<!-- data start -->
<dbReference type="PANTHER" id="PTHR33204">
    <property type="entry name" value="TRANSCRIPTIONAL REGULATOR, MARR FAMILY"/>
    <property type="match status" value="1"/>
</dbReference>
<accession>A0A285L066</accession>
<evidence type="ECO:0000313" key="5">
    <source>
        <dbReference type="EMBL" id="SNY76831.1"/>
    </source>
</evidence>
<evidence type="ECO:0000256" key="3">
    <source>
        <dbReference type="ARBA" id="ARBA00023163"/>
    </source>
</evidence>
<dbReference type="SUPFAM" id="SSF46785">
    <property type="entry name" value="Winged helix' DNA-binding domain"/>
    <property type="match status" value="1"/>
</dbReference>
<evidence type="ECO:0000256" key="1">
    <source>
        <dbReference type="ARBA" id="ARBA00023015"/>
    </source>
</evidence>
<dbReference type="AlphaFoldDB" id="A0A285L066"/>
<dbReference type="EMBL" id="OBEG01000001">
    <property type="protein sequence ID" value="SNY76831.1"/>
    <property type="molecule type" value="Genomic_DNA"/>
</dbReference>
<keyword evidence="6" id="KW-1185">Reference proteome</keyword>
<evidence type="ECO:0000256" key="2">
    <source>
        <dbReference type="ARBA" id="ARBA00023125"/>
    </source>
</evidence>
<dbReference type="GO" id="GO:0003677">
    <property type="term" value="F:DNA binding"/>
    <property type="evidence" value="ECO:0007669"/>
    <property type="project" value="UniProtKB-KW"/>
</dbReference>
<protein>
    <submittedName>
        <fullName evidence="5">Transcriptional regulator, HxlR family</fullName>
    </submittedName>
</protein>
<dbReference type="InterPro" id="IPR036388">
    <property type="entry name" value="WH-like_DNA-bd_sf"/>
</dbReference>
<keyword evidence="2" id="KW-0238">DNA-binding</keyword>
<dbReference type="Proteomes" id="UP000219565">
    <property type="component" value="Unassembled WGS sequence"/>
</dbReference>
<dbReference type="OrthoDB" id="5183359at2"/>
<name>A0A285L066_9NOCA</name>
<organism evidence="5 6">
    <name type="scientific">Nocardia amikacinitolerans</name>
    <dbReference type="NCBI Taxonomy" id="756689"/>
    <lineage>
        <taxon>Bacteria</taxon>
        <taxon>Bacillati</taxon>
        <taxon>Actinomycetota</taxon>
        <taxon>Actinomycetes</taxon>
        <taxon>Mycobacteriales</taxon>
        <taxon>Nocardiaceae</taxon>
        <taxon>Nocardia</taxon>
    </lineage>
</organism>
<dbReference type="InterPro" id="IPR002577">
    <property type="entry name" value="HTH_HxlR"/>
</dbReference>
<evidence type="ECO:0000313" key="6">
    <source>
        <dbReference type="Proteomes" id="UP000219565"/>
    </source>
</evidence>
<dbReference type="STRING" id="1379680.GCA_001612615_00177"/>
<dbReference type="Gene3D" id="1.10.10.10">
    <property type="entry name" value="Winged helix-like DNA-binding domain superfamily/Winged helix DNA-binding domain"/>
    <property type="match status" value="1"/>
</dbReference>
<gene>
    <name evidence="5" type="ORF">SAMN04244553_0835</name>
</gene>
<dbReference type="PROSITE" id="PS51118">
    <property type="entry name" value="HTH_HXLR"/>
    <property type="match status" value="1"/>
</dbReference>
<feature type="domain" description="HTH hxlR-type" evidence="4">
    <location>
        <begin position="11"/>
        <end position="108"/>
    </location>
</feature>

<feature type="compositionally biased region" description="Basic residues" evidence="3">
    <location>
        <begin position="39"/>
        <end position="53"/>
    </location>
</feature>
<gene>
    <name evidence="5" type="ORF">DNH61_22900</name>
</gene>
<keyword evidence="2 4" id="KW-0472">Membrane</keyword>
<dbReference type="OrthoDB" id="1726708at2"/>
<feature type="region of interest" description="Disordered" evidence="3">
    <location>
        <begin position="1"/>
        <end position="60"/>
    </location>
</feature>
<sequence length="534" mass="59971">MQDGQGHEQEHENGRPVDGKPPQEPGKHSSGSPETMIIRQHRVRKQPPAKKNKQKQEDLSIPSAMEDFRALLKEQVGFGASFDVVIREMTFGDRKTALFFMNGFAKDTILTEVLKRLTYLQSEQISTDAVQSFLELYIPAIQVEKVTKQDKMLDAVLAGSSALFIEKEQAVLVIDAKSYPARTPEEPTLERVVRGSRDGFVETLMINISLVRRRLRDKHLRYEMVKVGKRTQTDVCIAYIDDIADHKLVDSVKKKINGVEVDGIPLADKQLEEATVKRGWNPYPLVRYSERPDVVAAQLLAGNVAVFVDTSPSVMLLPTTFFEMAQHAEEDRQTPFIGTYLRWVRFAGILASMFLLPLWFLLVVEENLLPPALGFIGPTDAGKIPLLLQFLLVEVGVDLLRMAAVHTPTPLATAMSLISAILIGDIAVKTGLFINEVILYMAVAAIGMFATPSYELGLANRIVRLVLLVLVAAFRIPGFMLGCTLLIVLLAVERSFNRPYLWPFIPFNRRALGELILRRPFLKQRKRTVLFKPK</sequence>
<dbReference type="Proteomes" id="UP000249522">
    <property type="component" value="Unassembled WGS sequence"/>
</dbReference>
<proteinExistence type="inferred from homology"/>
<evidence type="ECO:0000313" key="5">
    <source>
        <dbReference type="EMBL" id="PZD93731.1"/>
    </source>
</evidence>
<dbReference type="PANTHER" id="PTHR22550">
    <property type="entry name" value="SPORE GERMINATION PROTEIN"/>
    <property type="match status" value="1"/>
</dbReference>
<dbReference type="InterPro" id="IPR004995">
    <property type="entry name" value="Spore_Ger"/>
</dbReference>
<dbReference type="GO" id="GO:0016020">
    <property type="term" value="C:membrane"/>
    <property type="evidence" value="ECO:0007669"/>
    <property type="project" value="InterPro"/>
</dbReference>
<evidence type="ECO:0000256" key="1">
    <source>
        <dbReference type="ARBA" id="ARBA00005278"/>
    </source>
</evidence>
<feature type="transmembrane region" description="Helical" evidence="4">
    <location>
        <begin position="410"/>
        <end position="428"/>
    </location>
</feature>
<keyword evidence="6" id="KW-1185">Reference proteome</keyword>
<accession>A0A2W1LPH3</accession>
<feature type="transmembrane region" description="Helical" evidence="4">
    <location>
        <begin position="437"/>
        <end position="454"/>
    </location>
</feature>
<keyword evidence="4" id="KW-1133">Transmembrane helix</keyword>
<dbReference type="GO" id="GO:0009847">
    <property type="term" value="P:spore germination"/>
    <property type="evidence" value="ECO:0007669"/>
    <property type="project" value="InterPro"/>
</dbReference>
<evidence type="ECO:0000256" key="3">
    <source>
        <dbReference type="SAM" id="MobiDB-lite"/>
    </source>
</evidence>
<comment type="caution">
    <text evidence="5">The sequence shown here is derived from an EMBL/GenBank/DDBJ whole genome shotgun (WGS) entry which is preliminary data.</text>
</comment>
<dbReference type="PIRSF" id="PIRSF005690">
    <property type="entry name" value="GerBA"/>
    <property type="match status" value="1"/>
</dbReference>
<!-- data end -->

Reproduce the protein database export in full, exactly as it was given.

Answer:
<dbReference type="PANTHER" id="PTHR33204">
    <property type="entry name" value="TRANSCRIPTIONAL REGULATOR, MARR FAMILY"/>
    <property type="match status" value="1"/>
</dbReference>
<accession>A0A285L066</accession>
<evidence type="ECO:0000313" key="5">
    <source>
        <dbReference type="EMBL" id="SNY76831.1"/>
    </source>
</evidence>
<evidence type="ECO:0000256" key="3">
    <source>
        <dbReference type="ARBA" id="ARBA00023163"/>
    </source>
</evidence>
<dbReference type="SUPFAM" id="SSF46785">
    <property type="entry name" value="Winged helix' DNA-binding domain"/>
    <property type="match status" value="1"/>
</dbReference>
<evidence type="ECO:0000256" key="1">
    <source>
        <dbReference type="ARBA" id="ARBA00023015"/>
    </source>
</evidence>
<dbReference type="AlphaFoldDB" id="A0A285L066"/>
<dbReference type="EMBL" id="OBEG01000001">
    <property type="protein sequence ID" value="SNY76831.1"/>
    <property type="molecule type" value="Genomic_DNA"/>
</dbReference>
<keyword evidence="6" id="KW-1185">Reference proteome</keyword>
<evidence type="ECO:0000256" key="2">
    <source>
        <dbReference type="ARBA" id="ARBA00023125"/>
    </source>
</evidence>
<dbReference type="GO" id="GO:0003677">
    <property type="term" value="F:DNA binding"/>
    <property type="evidence" value="ECO:0007669"/>
    <property type="project" value="UniProtKB-KW"/>
</dbReference>
<protein>
    <submittedName>
        <fullName evidence="5">Transcriptional regulator, HxlR family</fullName>
    </submittedName>
</protein>
<dbReference type="InterPro" id="IPR036388">
    <property type="entry name" value="WH-like_DNA-bd_sf"/>
</dbReference>
<keyword evidence="2" id="KW-0238">DNA-binding</keyword>
<dbReference type="Proteomes" id="UP000219565">
    <property type="component" value="Unassembled WGS sequence"/>
</dbReference>
<dbReference type="OrthoDB" id="5183359at2"/>
<name>A0A285L066_9NOCA</name>
<organism evidence="5 6">
    <name type="scientific">Nocardia amikacinitolerans</name>
    <dbReference type="NCBI Taxonomy" id="756689"/>
    <lineage>
        <taxon>Bacteria</taxon>
        <taxon>Bacillati</taxon>
        <taxon>Actinomycetota</taxon>
        <taxon>Actinomycetes</taxon>
        <taxon>Mycobacteriales</taxon>
        <taxon>Nocardiaceae</taxon>
        <taxon>Nocardia</taxon>
    </lineage>
</organism>
<dbReference type="InterPro" id="IPR002577">
    <property type="entry name" value="HTH_HxlR"/>
</dbReference>
<evidence type="ECO:0000313" key="6">
    <source>
        <dbReference type="Proteomes" id="UP000219565"/>
    </source>
</evidence>
<dbReference type="STRING" id="1379680.GCA_001612615_00177"/>
<dbReference type="Gene3D" id="1.10.10.10">
    <property type="entry name" value="Winged helix-like DNA-binding domain superfamily/Winged helix DNA-binding domain"/>
    <property type="match status" value="1"/>
</dbReference>
<gene>
    <name evidence="5" type="ORF">SAMN04244553_0835</name>
</gene>
<dbReference type="PROSITE" id="PS51118">
    <property type="entry name" value="HTH_HXLR"/>
    <property type="match status" value="1"/>
</dbReference>
<feature type="domain" description="HTH hxlR-type" evidence="4">
    <location>
        <begin position="11"/>
        <end position="108"/>
    </location>
</feature>

<feature type="compositionally biased region" description="Basic residues" evidence="3">
    <location>
        <begin position="39"/>
        <end position="53"/>
    </location>
</feature>
<gene>
    <name evidence="5" type="ORF">DNH61_22900</name>
</gene>
<keyword evidence="2 4" id="KW-0472">Membrane</keyword>
<dbReference type="OrthoDB" id="1726708at2"/>
<feature type="region of interest" description="Disordered" evidence="3">
    <location>
        <begin position="1"/>
        <end position="60"/>
    </location>
</feature>
<sequence length="534" mass="59971">MQDGQGHEQEHENGRPVDGKPPQEPGKHSSGSPETMIIRQHRVRKQPPAKKNKQKQEDLSIPSAMEDFRALLKEQVGFGASFDVVIREMTFGDRKTALFFMNGFAKDTILTEVLKRLTYLQSEQISTDAVQSFLELYIPAIQVEKVTKQDKMLDAVLAGSSALFIEKEQAVLVIDAKSYPARTPEEPTLERVVRGSRDGFVETLMINISLVRRRLRDKHLRYEMVKVGKRTQTDVCIAYIDDIADHKLVDSVKKKINGVEVDGIPLADKQLEEATVKRGWNPYPLVRYSERPDVVAAQLLAGNVAVFVDTSPSVMLLPTTFFEMAQHAEEDRQTPFIGTYLRWVRFAGILASMFLLPLWFLLVVEENLLPPALGFIGPTDAGKIPLLLQFLLVEVGVDLLRMAAVHTPTPLATAMSLISAILIGDIAVKTGLFINEVILYMAVAAIGMFATPSYELGLANRIVRLVLLVLVAAFRIPGFMLGCTLLIVLLAVERSFNRPYLWPFIPFNRRALGELILRRPFLKQRKRTVLFKPK</sequence>
<dbReference type="Proteomes" id="UP000249522">
    <property type="component" value="Unassembled WGS sequence"/>
</dbReference>
<proteinExistence type="inferred from homology"/>
<evidence type="ECO:0000313" key="5">
    <source>
        <dbReference type="EMBL" id="PZD93731.1"/>
    </source>
</evidence>
<dbReference type="PANTHER" id="PTHR22550">
    <property type="entry name" value="SPORE GERMINATION PROTEIN"/>
    <property type="match status" value="1"/>
</dbReference>
<dbReference type="InterPro" id="IPR004995">
    <property type="entry name" value="Spore_Ger"/>
</dbReference>
<dbReference type="GO" id="GO:0016020">
    <property type="term" value="C:membrane"/>
    <property type="evidence" value="ECO:0007669"/>
    <property type="project" value="InterPro"/>
</dbReference>
<evidence type="ECO:0000256" key="1">
    <source>
        <dbReference type="ARBA" id="ARBA00005278"/>
    </source>
</evidence>
<feature type="transmembrane region" description="Helical" evidence="4">
    <location>
        <begin position="410"/>
        <end position="428"/>
    </location>
</feature>
<keyword evidence="6" id="KW-1185">Reference proteome</keyword>
<accession>A0A2W1LPH3</accession>
<feature type="transmembrane region" description="Helical" evidence="4">
    <location>
        <begin position="437"/>
        <end position="454"/>
    </location>
</feature>
<keyword evidence="4" id="KW-1133">Transmembrane helix</keyword>
<dbReference type="GO" id="GO:0009847">
    <property type="term" value="P:spore germination"/>
    <property type="evidence" value="ECO:0007669"/>
    <property type="project" value="InterPro"/>
</dbReference>
<evidence type="ECO:0000256" key="3">
    <source>
        <dbReference type="SAM" id="MobiDB-lite"/>
    </source>
</evidence>
<comment type="caution">
    <text evidence="5">The sequence shown here is derived from an EMBL/GenBank/DDBJ whole genome shotgun (WGS) entry which is preliminary data.</text>
</comment>
<dbReference type="PIRSF" id="PIRSF005690">
    <property type="entry name" value="GerBA"/>
    <property type="match status" value="1"/>
</dbReference>